I will end with a beautiful quote by Muslim poet Mark Gonzales found in the book All American: 45 American Men on Being Muslim (which is a great read and should be read by all!):

“I love that infinite Justice is an attribute of Allah, for shedding oppression is the purest form of prayer.”

I pray that these words resonate with all Muslims during this holy month and for the rest of our lives. It is our duty to recognize our own privilege, as well as combat the oppression and discrimination we find around us. This is not to say that we must only combat Islamophobia, but we must oppose ALL oppression and discrimination. It is our duty to speak out against all types of unlawful hegemony because standing for any form of oppression, is still supporting oppression.

As an Arab, I apologize for not leaving when I said I would, but I will end (seriously this time) with another quote from the book mentioned earlier, this time by congressman Keith Ellison.

“Those who seek the divine want to make the world a better place.” He goes on to say this is best accomplished by service to humanity. This should be our goal: to serve God by ensuring the rights of all humans in the world regardless of race, creed, religion, gender, ability, or sexual orientation. Let us remember this purpose during Ramadan and keep on praying that we may one day achieve this goal. We still have a lot of work ahead of us.

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Wait, Islam is a religion? Louisiana Republican has to be reminded that it is

The state of Louisiana recently passed a voucher program that would allow for state funds to be used for religious schools. This seems to violate the constitutional principle of the separation of church and state, but Obama (and those damn liberals) have launched a war on religion, so it only makes sense to violate a core constitutional idea to make sure faith isn’t totally extinguished by that Muslim, Socialist, immigrant president.

The scenario, already humorous, became even more laughable, when Rep. Valarie Hodges (R-Watson) said she had no idea that the voucher to use these public funds for private schools included giving money to Muslim schools. She believed that the money would only be used to fund the religions of the “Founders.” (Someone should recommend that she read a biography of Benjamin Franklin or Thomas Jefferson to really see if she understands what the religious views of the “Founders” really were). Perhaps Hodges simply forgot that Islam is the second-largest religion in the world with nearly 2 billion followers. Honest mistake, right? Well, no, because she released the following statement after the passing of the bill:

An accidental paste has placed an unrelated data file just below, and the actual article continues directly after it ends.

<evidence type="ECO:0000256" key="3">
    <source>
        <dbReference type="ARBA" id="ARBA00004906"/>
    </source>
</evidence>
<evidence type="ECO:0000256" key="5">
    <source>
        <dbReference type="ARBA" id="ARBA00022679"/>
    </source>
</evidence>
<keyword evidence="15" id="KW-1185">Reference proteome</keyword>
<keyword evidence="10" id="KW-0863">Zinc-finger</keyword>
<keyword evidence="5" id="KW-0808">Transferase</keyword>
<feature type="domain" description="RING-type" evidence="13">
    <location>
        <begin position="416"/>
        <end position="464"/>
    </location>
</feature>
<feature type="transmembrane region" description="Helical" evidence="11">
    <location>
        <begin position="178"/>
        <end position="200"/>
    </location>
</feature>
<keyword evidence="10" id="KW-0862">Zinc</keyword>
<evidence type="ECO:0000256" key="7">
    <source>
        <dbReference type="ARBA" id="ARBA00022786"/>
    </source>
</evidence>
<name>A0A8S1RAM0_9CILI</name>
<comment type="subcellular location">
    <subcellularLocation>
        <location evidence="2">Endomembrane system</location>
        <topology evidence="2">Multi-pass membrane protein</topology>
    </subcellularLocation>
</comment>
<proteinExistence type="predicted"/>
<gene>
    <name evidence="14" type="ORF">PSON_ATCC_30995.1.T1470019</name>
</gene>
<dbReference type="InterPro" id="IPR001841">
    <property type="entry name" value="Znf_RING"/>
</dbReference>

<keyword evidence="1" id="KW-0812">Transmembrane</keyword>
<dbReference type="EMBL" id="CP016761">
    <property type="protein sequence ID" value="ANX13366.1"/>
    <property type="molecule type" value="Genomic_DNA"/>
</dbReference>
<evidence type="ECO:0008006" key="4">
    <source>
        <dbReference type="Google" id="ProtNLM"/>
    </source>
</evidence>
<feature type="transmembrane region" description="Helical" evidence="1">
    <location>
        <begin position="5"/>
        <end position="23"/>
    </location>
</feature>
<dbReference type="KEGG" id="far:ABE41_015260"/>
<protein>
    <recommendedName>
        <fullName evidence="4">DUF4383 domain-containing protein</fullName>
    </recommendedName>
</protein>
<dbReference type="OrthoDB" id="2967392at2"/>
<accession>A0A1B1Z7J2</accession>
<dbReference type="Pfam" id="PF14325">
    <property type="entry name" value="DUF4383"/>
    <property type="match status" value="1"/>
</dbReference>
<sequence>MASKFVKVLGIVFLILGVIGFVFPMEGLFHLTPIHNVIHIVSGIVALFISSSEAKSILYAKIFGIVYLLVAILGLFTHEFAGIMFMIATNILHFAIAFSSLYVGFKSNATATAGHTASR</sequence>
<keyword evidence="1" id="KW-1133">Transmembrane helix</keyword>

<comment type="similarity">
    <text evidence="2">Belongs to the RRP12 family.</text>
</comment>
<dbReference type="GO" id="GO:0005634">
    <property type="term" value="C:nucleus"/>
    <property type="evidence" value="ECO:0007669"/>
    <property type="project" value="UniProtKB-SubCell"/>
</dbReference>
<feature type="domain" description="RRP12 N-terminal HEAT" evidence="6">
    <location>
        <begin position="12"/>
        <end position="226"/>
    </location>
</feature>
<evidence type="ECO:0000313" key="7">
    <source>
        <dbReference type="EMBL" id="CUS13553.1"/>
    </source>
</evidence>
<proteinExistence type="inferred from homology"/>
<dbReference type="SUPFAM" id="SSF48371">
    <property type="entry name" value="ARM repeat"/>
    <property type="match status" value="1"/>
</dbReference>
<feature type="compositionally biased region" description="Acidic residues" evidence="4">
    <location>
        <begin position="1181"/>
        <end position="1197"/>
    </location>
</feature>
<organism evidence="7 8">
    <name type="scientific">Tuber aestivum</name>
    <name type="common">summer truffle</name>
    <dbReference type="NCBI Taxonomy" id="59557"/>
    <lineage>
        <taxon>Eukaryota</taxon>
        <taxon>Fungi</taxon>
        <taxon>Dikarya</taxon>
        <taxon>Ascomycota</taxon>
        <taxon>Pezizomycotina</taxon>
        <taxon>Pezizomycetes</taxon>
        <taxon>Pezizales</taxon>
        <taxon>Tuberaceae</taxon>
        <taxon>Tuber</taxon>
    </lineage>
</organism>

“Unfortunately it will not be limited to the Founders’ religion,” Hodges said. “We need to insure (sic) that it does not open the door to fund radical Islam schools. There are a thousand Muslim schools that have sprung up recently. I do not support using public funds for teaching Islam anywhere here in Louisiana.

Hodges turns to playing the radical Islamist card. No surprise here. All practicing Muslims are terrorists, right? If that is the case, then Hodges is funding terrorism by voting for this bill, no? Oh, wait, I forgot only Muslims can support terrorism. Congressmen Peter King (supporter of the IRA) and Newt Gingrich (applauding the MEK) can publicly hail terrorist groups without being accused of having ties to terrorism. However, when Arabs buy cell phone parts, it’s time to start finding the link to Al-Qaeda. Islamophobia is a result of ignorance, as can be seen by the actions and statements of Representative Hodges.

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Muslim Brotherhood is “penetrating” the US government?

After Muslim Brotherhood candidate, Mohammed Morsi,officially became the first democratically-elected president of Egypt, it wasn’t long before idiots politicians, went on to renounce the elections (and renounce democracy), while also spewing Islamophobic rhetoric. Former presidential-hopeful Michelle Bachmann (lunatic-MN) channeled her inner Joseph McCarthy and publicly stated that the Muslim Brotherhood had “infiltrated” U.S. government and influenced policies. This, to her, is a trend welcomed by president Osama Obama.

What is most concerning about these ridiculous, conspiratory remarks, is the fact that they often go unquestioned. The “threat” of “Islamism” is even a more preposterous idea than Bachmann’s belief that the Earth is 6,000 years old. Have we learned nothing from the “Red Scare?”